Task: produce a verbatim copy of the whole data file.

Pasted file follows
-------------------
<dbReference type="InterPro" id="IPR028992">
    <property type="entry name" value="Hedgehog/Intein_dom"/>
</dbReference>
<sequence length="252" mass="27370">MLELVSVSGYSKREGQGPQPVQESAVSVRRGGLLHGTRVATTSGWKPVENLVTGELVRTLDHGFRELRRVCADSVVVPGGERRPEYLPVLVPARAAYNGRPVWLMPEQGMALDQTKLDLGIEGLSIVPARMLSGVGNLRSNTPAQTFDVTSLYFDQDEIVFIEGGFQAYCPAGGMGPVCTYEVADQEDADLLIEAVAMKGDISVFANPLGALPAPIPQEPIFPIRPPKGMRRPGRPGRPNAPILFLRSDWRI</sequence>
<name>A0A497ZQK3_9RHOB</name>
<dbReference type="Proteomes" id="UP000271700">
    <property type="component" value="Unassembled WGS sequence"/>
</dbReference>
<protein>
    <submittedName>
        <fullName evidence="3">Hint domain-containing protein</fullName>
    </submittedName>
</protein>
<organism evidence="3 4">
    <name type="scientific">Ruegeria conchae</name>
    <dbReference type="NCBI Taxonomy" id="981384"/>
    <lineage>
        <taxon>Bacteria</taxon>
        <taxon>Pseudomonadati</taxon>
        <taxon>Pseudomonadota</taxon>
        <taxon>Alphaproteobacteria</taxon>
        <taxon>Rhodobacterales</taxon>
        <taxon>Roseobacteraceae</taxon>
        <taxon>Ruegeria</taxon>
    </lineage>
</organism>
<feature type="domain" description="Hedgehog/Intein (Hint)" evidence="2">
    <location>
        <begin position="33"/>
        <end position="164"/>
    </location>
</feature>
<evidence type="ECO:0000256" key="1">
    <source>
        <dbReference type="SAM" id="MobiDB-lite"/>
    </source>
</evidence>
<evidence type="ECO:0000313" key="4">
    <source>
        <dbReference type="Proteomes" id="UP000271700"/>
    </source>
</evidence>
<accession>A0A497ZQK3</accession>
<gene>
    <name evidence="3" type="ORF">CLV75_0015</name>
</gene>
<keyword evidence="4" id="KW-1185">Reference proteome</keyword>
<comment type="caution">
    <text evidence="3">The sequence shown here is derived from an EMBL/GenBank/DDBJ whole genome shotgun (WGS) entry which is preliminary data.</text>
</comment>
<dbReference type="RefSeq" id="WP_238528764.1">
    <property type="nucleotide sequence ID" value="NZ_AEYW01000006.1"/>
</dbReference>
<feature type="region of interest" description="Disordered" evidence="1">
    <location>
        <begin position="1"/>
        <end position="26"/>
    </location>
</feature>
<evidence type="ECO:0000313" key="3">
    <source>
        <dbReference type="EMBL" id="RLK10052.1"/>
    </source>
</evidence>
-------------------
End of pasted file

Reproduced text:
<dbReference type="InterPro" id="IPR028992">
    <property type="entry name" value="Hedgehog/Intein_dom"/>
</dbReference>
<sequence length="252" mass="27370">MLELVSVSGYSKREGQGPQPVQESAVSVRRGGLLHGTRVATTSGWKPVENLVTGELVRTLDHGFRELRRVCADSVVVPGGERRPEYLPVLVPARAAYNGRPVWLMPEQGMALDQTKLDLGIEGLSIVPARMLSGVGNLRSNTPAQTFDVTSLYFDQDEIVFIEGGFQAYCPAGGMGPVCTYEVADQEDADLLIEAVAMKGDISVFANPLGALPAPIPQEPIFPIRPPKGMRRPGRPGRPNAPILFLRSDWRI</sequence>
<name>A0A497ZQK3_9RHOB</name>
<dbReference type="Proteomes" id="UP000271700">
    <property type="component" value="Unassembled WGS sequence"/>
</dbReference>
<protein>
    <submittedName>
        <fullName evidence="3">Hint domain-containing protein</fullName>
    </submittedName>
</protein>
<organism evidence="3 4">
    <name type="scientific">Ruegeria conchae</name>
    <dbReference type="NCBI Taxonomy" id="981384"/>
    <lineage>
        <taxon>Bacteria</taxon>
        <taxon>Pseudomonadati</taxon>
        <taxon>Pseudomonadota</taxon>
        <taxon>Alphaproteobacteria</taxon>
        <taxon>Rhodobacterales</taxon>
        <taxon>Roseobacteraceae</taxon>
        <taxon>Ruegeria</taxon>
    </lineage>
</organism>
<feature type="domain" description="Hedgehog/Intein (Hint)" evidence="2">
    <location>
        <begin position="33"/>
        <end position="164"/>
    </location>
</feature>
<evidence type="ECO:0000256" key="1">
    <source>
        <dbReference type="SAM" id="MobiDB-lite"/>
    </source>
</evidence>
<evidence type="ECO:0000313" key="4">
    <source>
        <dbReference type="Proteomes" id="UP000271700"/>
    </source>
</evidence>
<accession>A0A497ZQK3</accession>
<gene>
    <name evidence="3" type="ORF">CLV75_0015</name>
</gene>
<keyword evidence="4" id="KW-1185">Reference proteome</keyword>
<comment type="caution">
    <text evidence="3">The sequence shown here is derived from an EMBL/GenBank/DDBJ whole genome shotgun (WGS) entry which is preliminary data.</text>
</comment>
<dbReference type="RefSeq" id="WP_238528764.1">
    <property type="nucleotide sequence ID" value="NZ_AEYW01000006.1"/>
</dbReference>
<feature type="region of interest" description="Disordered" evidence="1">
    <location>
        <begin position="1"/>
        <end position="26"/>
    </location>
</feature>
<evidence type="ECO:0000313" key="3">
    <source>
        <dbReference type="EMBL" id="RLK10052.1"/>
    </source>
</evidence>